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on 22 December 2007
Jon Barton's White Peak Mountain Biking: The Pure Trails is a fantastic guide to 21 mountain bike circuits in the White Peak. The rides are split into different types of ride that will satisfy a wide variety of riders. Classics are just that, classic rides that are relatively short (12km-23km) with medium to hard ascents and descents that are great for a quick evening ride in summer, a night ride in winter or when time is generally short. The remainder are split into Epics, which are longer and sometimes more technical, and Enduros, which are longer still, take much of the day and incorporate more of the best riding that the White Peak can offer. Other sections provide information on family rides, top uphills and downhills and top sections of singletrack. There is also a good section on general information that makes a trip more amenable; like local bike shops, bike hire, food and drink and accomodation and there is plenty of opportunity to create your own new routes by linking up circuits in the guide.

The mapping within the guide is clear and simple and though not based on Ordnance Survey mapping it compares favourably and is more than adequate to guide you around the routes without taking additional maps with you. One of the best features is an altitude profile, which allows you to see how the gradients of the ride vary along the route and each of the routes is also described in text, bringing out key signs and buildings to look for on route to help you around.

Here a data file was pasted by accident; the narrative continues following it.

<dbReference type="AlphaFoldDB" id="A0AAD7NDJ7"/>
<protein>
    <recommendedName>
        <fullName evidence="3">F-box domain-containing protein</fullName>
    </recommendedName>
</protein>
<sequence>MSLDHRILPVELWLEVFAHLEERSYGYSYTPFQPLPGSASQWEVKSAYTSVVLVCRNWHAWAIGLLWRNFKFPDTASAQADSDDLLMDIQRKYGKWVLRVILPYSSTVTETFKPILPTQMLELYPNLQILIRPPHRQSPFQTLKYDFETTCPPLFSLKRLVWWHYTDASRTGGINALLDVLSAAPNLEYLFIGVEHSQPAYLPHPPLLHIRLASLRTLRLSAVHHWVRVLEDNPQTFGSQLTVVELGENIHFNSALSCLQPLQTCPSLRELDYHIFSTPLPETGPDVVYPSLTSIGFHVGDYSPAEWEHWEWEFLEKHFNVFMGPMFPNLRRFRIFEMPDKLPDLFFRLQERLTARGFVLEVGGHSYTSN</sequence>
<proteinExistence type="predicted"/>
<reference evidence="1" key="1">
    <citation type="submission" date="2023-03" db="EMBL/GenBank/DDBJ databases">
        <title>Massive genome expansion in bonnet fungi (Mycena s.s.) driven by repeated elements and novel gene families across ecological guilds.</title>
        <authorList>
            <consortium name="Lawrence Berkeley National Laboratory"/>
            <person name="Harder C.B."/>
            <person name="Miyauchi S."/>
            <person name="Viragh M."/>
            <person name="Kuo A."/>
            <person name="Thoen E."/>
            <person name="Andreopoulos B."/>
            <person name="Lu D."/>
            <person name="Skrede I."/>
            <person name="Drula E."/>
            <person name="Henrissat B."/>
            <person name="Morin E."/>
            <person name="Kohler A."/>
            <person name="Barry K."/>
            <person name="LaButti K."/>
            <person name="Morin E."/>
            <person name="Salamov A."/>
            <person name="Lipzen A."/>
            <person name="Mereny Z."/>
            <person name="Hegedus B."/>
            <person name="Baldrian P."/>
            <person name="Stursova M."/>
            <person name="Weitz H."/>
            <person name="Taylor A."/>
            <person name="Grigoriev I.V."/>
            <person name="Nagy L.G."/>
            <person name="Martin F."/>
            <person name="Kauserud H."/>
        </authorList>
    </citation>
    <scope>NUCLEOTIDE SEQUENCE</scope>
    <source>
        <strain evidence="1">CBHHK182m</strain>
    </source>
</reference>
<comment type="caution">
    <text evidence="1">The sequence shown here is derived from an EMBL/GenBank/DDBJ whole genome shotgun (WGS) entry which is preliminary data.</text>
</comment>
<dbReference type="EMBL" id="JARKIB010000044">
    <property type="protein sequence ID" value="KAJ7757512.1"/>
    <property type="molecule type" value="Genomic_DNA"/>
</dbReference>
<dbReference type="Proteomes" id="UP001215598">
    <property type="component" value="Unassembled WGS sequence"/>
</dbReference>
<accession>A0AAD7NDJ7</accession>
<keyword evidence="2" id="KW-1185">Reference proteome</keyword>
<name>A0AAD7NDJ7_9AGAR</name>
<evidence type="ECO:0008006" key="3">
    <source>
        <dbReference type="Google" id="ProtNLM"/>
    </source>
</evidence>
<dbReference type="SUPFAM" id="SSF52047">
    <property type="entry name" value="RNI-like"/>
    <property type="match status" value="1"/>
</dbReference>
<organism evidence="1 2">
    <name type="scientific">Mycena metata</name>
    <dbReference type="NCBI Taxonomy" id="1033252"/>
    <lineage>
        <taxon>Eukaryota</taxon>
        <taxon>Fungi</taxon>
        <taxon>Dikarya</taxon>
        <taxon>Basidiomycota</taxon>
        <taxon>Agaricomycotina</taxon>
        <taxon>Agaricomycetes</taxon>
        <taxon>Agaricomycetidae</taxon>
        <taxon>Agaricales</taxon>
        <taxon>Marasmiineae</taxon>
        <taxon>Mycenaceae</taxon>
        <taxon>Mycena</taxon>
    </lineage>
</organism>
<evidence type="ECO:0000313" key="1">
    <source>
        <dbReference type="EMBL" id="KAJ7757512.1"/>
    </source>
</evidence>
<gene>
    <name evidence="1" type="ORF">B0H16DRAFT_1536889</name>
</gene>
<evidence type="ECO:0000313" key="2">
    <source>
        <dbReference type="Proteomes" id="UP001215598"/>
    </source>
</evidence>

Living on the outskirts of the Peak District, I wasn't sure whether White Peak Mountain Biking: The Pure Trails could provide me with more knowledge about the trails available than I already had. However over the last year I have explored new areas of the White Peak and enjoyed steep climbs, fast descents and sweet singletrack that I would never have known about. This book would not be out of place in the guide library of local riders or those who live further afield and is a must for anyone visiting the White Peak for the first time who wants to get the most out of the trails in the area.
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on 24 April 2008
This a great up to date guide to an area that is often over looked by its more famous Dark peak cousin. The white peak is just as good an area to ride as its grit stone neighbour and this guide does it justice.

Well written and explained routes, with excellent well drawn maps (do prefer the maps in the later released v-graphics guides), useful info on where to eat and drink (real ale pubs too) on or after your ride. Great gradient profiles too.

Like the truthful writing that tells you that some of the routes get very muddy in the winter so best avoided for more ridable routes.

Even for a Sheffield local it took me on some trails that i've never rode before.

A very slicky produced guide
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on 9 February 2008
I've got both these guides (Dark and White Peak) and they are equally excellent. Full of easy to read maps, clear route descriptions of some classic rides as well as gems you'd never find unless you spend as much time as the authors have riding in the Peak. An ideal size that can easily be stashed and accessed whilst riding. Highly recommended for anyone biking off road in the Peak from first timers to seasoned riders. The measure of a good guide is it makes you want to go biking as soon as you start reading it, and I can guarantee this will certainly do that!